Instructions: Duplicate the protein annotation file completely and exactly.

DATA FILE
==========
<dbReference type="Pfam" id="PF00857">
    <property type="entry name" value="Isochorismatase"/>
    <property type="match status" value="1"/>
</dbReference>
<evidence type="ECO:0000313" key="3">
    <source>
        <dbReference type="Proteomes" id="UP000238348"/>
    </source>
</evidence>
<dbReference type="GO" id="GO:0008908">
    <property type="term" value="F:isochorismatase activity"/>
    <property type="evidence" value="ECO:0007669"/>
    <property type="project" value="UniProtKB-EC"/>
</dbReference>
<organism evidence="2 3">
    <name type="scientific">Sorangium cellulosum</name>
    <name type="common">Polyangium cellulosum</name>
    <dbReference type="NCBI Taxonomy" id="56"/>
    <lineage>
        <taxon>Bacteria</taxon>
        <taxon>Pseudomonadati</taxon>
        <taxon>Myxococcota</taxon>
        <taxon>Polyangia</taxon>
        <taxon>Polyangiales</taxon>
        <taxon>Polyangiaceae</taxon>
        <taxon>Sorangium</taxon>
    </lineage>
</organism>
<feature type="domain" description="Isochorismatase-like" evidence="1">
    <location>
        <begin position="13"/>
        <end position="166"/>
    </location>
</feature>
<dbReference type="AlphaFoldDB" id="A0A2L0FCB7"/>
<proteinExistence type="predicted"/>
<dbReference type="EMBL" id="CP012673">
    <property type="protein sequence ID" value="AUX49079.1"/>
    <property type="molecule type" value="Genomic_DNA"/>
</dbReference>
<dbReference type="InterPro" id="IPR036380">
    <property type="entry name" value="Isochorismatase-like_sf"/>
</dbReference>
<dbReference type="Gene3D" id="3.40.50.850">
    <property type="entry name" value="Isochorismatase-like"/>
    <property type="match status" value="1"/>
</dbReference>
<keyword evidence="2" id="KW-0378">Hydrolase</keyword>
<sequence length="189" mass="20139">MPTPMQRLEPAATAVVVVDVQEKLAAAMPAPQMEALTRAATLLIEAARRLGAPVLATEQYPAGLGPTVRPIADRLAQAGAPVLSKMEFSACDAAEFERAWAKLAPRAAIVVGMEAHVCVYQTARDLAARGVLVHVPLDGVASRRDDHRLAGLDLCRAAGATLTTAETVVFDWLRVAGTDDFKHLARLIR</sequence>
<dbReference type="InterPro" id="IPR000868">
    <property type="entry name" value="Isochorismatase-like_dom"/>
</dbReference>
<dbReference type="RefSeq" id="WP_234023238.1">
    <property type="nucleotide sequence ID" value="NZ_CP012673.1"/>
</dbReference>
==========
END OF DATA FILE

<dbReference type="Pfam" id="PF00857">
    <property type="entry name" value="Isochorismatase"/>
    <property type="match status" value="1"/>
</dbReference>
<evidence type="ECO:0000313" key="3">
    <source>
        <dbReference type="Proteomes" id="UP000238348"/>
    </source>
</evidence>
<dbReference type="GO" id="GO:0008908">
    <property type="term" value="F:isochorismatase activity"/>
    <property type="evidence" value="ECO:0007669"/>
    <property type="project" value="UniProtKB-EC"/>
</dbReference>
<organism evidence="2 3">
    <name type="scientific">Sorangium cellulosum</name>
    <name type="common">Polyangium cellulosum</name>
    <dbReference type="NCBI Taxonomy" id="56"/>
    <lineage>
        <taxon>Bacteria</taxon>
        <taxon>Pseudomonadati</taxon>
        <taxon>Myxococcota</taxon>
        <taxon>Polyangia</taxon>
        <taxon>Polyangiales</taxon>
        <taxon>Polyangiaceae</taxon>
        <taxon>Sorangium</taxon>
    </lineage>
</organism>
<feature type="domain" description="Isochorismatase-like" evidence="1">
    <location>
        <begin position="13"/>
        <end position="166"/>
    </location>
</feature>
<dbReference type="AlphaFoldDB" id="A0A2L0FCB7"/>
<proteinExistence type="predicted"/>
<dbReference type="EMBL" id="CP012673">
    <property type="protein sequence ID" value="AUX49079.1"/>
    <property type="molecule type" value="Genomic_DNA"/>
</dbReference>
<dbReference type="InterPro" id="IPR036380">
    <property type="entry name" value="Isochorismatase-like_sf"/>
</dbReference>
<dbReference type="Gene3D" id="3.40.50.850">
    <property type="entry name" value="Isochorismatase-like"/>
    <property type="match status" value="1"/>
</dbReference>
<keyword evidence="2" id="KW-0378">Hydrolase</keyword>
<sequence length="189" mass="20139">MPTPMQRLEPAATAVVVVDVQEKLAAAMPAPQMEALTRAATLLIEAARRLGAPVLATEQYPAGLGPTVRPIADRLAQAGAPVLSKMEFSACDAAEFERAWAKLAPRAAIVVGMEAHVCVYQTARDLAARGVLVHVPLDGVASRRDDHRLAGLDLCRAAGATLTTAETVVFDWLRVAGTDDFKHLARLIR</sequence>
<dbReference type="InterPro" id="IPR000868">
    <property type="entry name" value="Isochorismatase-like_dom"/>
</dbReference>
<dbReference type="RefSeq" id="WP_234023238.1">
    <property type="nucleotide sequence ID" value="NZ_CP012673.1"/>
</dbReference>